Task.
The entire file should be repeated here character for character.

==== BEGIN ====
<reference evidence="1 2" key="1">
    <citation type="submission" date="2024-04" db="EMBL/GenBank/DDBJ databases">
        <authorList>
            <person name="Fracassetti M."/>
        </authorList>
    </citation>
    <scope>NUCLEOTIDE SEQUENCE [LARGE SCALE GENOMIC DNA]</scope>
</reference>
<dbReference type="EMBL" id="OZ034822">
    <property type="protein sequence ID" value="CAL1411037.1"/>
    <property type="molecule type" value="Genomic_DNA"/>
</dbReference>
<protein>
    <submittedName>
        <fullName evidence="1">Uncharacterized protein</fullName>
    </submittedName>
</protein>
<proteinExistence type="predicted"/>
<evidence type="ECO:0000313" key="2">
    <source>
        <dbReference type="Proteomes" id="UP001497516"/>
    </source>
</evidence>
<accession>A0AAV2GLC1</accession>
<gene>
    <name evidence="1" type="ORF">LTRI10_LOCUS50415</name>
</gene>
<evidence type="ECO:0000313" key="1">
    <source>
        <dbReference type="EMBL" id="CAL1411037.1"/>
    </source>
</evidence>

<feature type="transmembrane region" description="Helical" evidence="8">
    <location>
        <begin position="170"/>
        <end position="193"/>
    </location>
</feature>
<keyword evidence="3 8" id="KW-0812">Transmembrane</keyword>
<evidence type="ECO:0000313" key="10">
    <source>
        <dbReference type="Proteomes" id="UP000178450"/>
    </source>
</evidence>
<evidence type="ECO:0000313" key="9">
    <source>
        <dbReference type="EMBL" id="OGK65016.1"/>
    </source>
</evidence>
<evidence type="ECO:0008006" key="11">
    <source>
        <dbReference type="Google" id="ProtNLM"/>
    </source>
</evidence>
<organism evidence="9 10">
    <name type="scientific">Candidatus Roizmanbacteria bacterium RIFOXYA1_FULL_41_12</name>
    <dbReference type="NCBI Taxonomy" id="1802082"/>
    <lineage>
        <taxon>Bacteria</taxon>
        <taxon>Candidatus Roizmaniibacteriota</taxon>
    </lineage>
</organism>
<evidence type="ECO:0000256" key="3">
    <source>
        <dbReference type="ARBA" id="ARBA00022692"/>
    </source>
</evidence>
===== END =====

<reference evidence="1 2" key="1">
    <citation type="submission" date="2024-04" db="EMBL/GenBank/DDBJ databases">
        <authorList>
            <person name="Fracassetti M."/>
        </authorList>
    </citation>
    <scope>NUCLEOTIDE SEQUENCE [LARGE SCALE GENOMIC DNA]</scope>
</reference>
<dbReference type="EMBL" id="OZ034822">
    <property type="protein sequence ID" value="CAL1411037.1"/>
    <property type="molecule type" value="Genomic_DNA"/>
</dbReference>
<protein>
    <submittedName>
        <fullName evidence="1">Uncharacterized protein</fullName>
    </submittedName>
</protein>
<proteinExistence type="predicted"/>
<evidence type="ECO:0000313" key="2">
    <source>
        <dbReference type="Proteomes" id="UP001497516"/>
    </source>
</evidence>
<accession>A0AAV2GLC1</accession>
<gene>
    <name evidence="1" type="ORF">LTRI10_LOCUS50415</name>
</gene>
<evidence type="ECO:0000313" key="1">
    <source>
        <dbReference type="EMBL" id="CAL1411037.1"/>
    </source>
</evidence>

<feature type="transmembrane region" description="Helical" evidence="8">
    <location>
        <begin position="170"/>
        <end position="193"/>
    </location>
</feature>
<keyword evidence="3 8" id="KW-0812">Transmembrane</keyword>
<evidence type="ECO:0000313" key="10">
    <source>
        <dbReference type="Proteomes" id="UP000178450"/>
    </source>
</evidence>
<evidence type="ECO:0000313" key="9">
    <source>
        <dbReference type="EMBL" id="OGK65016.1"/>
    </source>
</evidence>
<evidence type="ECO:0008006" key="11">
    <source>
        <dbReference type="Google" id="ProtNLM"/>
    </source>
</evidence>
<organism evidence="9 10">
    <name type="scientific">Candidatus Roizmanbacteria bacterium RIFOXYA1_FULL_41_12</name>
    <dbReference type="NCBI Taxonomy" id="1802082"/>
    <lineage>
        <taxon>Bacteria</taxon>
        <taxon>Candidatus Roizmaniibacteriota</taxon>
    </lineage>
</organism>
<evidence type="ECO:0000256" key="3">
    <source>
        <dbReference type="ARBA" id="ARBA00022692"/>
    </source>
</evidence>